Tag Archives: cheese

Belgium – Antwerp (with Chris & Peter)

Rolling off the ferry in Holland, with a quick overnight stop before heading into Belgium.  Our first stop was on the outskirts of Antwerp to meet up with Chris & Peter, a motorhoming couple who invited us for dinner, before a quick city explore.

We began this trip in the same place as our previous Scandinavian tour ended – in the carpark of the Bricklayers Arms, near Harwich port.  We had a tasty meal in the pub, our final fling with good British grub before re-joining the continent and relying on our own home cooking.  The next morning, facing an early start, we packed up and drove the final few miles to catch our 8am ferry to the Hook of Holland.  The crossing was uneventful and passed by quickly.  Off the ferry, we drove through stuttering rush-hour traffic to finally pass around Rotterdam, before cutting south to reach a quiet, parkland aire at Oud-Beijerland where we overnighted.  We walked through the park in the morning, glad to see the area well used, with runners, cyclists, dog walkers and trainers, and even a grass-munching horse.

Antwerp (garden walks)

From Holland, we moved quickly on into Belgium.  We had received a kind invitation from Peter and Chris, fellow Motorhomers and followers of our travel blog.  They were in the early stages of planning a long Scandinavian trip, similar to our recent travels, and wished to pick our brains on various aspects of the experience.  We were happy to be able to share with them what meagre knowledge we had accumulated.  We first called into a nearby leafy aire in Brasschaat for a few minutes to examine its available services, before making our way to their address.  After a short dilemma with local road signs seemingly denying us entrance, we found Chris and Peter’s home and parked up on their drive, a little nervous to be meeting, effectively, total strangers. Our initial fears were soon assuaged as we were warmly greeted by this lovely Belgian couple and immediately treated as their honoured house guests.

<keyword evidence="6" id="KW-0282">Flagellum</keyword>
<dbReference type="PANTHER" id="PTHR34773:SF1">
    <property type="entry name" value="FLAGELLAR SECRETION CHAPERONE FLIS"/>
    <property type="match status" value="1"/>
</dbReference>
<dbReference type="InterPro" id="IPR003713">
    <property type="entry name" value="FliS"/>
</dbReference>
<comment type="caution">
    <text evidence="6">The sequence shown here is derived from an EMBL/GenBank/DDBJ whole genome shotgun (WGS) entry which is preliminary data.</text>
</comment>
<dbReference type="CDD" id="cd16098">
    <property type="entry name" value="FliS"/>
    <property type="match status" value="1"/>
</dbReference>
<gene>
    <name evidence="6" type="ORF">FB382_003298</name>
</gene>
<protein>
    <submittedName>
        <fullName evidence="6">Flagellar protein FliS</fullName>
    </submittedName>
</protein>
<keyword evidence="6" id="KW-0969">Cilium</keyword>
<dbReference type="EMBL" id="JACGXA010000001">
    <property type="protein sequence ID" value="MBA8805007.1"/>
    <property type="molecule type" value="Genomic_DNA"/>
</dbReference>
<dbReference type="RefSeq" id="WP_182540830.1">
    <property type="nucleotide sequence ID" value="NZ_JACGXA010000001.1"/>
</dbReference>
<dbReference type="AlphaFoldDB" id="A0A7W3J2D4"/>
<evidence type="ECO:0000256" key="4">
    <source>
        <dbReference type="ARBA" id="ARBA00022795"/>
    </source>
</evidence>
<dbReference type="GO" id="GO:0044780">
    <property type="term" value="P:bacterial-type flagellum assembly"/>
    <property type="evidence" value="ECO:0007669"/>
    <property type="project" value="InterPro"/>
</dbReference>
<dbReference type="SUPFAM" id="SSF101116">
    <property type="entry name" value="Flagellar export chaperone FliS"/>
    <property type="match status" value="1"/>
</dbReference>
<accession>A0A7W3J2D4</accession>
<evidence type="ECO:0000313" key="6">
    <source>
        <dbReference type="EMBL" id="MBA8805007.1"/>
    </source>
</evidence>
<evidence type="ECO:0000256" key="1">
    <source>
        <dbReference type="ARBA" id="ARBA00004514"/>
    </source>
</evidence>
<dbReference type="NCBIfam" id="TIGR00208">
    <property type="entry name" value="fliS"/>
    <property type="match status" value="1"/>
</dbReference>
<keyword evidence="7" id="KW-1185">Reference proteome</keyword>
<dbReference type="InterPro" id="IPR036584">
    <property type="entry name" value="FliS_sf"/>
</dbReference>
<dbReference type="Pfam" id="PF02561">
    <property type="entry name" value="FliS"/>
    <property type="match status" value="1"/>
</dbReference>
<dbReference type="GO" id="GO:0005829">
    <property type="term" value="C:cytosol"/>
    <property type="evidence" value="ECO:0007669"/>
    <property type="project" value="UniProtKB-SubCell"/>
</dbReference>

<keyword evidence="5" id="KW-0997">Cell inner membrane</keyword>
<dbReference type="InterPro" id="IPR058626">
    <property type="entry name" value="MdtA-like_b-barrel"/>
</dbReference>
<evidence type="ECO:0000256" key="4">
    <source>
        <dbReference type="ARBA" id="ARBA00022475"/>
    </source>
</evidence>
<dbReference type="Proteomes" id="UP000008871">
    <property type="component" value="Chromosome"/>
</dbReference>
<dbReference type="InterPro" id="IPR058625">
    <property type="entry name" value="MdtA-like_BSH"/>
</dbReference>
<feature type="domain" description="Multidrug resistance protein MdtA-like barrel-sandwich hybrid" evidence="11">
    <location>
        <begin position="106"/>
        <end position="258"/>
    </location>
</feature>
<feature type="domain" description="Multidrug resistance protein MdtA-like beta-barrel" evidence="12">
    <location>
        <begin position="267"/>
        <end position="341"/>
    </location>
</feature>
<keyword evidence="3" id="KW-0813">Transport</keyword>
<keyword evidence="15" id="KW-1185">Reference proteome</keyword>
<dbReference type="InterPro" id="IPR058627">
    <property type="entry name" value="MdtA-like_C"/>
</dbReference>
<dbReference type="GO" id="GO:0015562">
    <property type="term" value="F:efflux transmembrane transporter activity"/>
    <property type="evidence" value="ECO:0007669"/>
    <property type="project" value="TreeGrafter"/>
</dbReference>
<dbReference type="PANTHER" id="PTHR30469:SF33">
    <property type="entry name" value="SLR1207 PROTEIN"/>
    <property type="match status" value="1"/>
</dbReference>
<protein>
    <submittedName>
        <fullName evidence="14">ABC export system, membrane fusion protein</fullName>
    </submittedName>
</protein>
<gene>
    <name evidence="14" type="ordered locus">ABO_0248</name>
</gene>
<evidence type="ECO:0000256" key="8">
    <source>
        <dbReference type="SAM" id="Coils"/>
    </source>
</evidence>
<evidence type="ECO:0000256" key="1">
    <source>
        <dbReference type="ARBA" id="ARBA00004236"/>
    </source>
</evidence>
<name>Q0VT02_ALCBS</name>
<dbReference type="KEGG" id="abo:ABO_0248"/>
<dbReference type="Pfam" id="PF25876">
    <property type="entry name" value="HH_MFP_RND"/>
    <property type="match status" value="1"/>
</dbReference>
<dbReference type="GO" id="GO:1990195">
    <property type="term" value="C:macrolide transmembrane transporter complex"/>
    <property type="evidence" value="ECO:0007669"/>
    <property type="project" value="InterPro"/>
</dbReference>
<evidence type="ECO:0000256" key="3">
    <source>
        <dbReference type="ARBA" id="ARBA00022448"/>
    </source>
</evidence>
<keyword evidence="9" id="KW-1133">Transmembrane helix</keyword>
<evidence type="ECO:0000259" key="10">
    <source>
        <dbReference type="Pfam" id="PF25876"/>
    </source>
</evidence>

Antwerp (formal gardens)

Antwerp (the Orangery)

We relaxed into their beautiful home as we all completed full introductions over cups of Yorkshire tea accompanied by Belgian chocolate.  After tea, we drove to a nearby park and casually walked well-worn paths sprinkled with a thin covering of fallen leaves, through long avenues of tall late-autumnal trees.  The low buzz of traffic on a nearby road mixed with the crisp crunch of our feet on the multi-coloured dried leaves.  Our conversations continued as we wandered under cloud-filled skies filled with a hanging, constant threat of rain. Thankfully, the day remained dry for our walk and the sun even made a brief appearance as we reached the central Orangery building, brick-built with high arched windows. Its formal gardens were filled with neat planted beds of various plants and vegetables, many still in colourful bloom.  Some volunteers were tending the vegetable beds, preparing them for the coming winter.

Antwerp (Belgian beers)

Antwerp (complementary cheeses)

Antwerp (at the dinner table)
We were treated to local Belgium beers as aperitifs, accompanied by tasty savoury snacks and more lively travel-orientated chat, from all parties.  We were then beckoned to the dinner table for yummy mushroom soup followed by a tasting table of cheeses and complementary local beers, a social, sharing meal that enhanced our interaction over the table.  We talked long and late into the evening, swapping stories, before saying our goodnights and retiring to Benny for some welcome sleep.  In the morning we returned to enjoy breakfast with Chris (Peter unfortunately had to leave for work early), where we received detailed instructions for a flying visit into nearby Antwerp.  The city was currently in the midst of major traffic issues due to construction works for a new tunnel.  We caught a local bus, about a half hour journey to the end of the line, close to Antwerp Central train station.  Due to the extensive works and subsequent road closures, all further progress towards the historic centre had to be on foot.

Antwerp (Central Station)

Antwerp (inside central station)

The day was cool and overcast, with a muted grey sky that seemed bright but somehow sucked all the colour out of the city’s buildings.  Everything looked pale, lime-washed, devoid of deep shades or shadows, and the ever-present expectation of a deluge following us with each step.  We first visited Antwerp Central, a huge style-defying building (Neo-Classicism, Baroque, Rococo, Art Deco?) constructed in the early years of the 20th century.  From there we wandered towards the historic centre, only stopping off briefly to purchase a new pair of walking shoes for Nicky.  We passed a statue of Rubens in a lovely square before reaching the Cathedral and the large market square in the heart of Antwerp.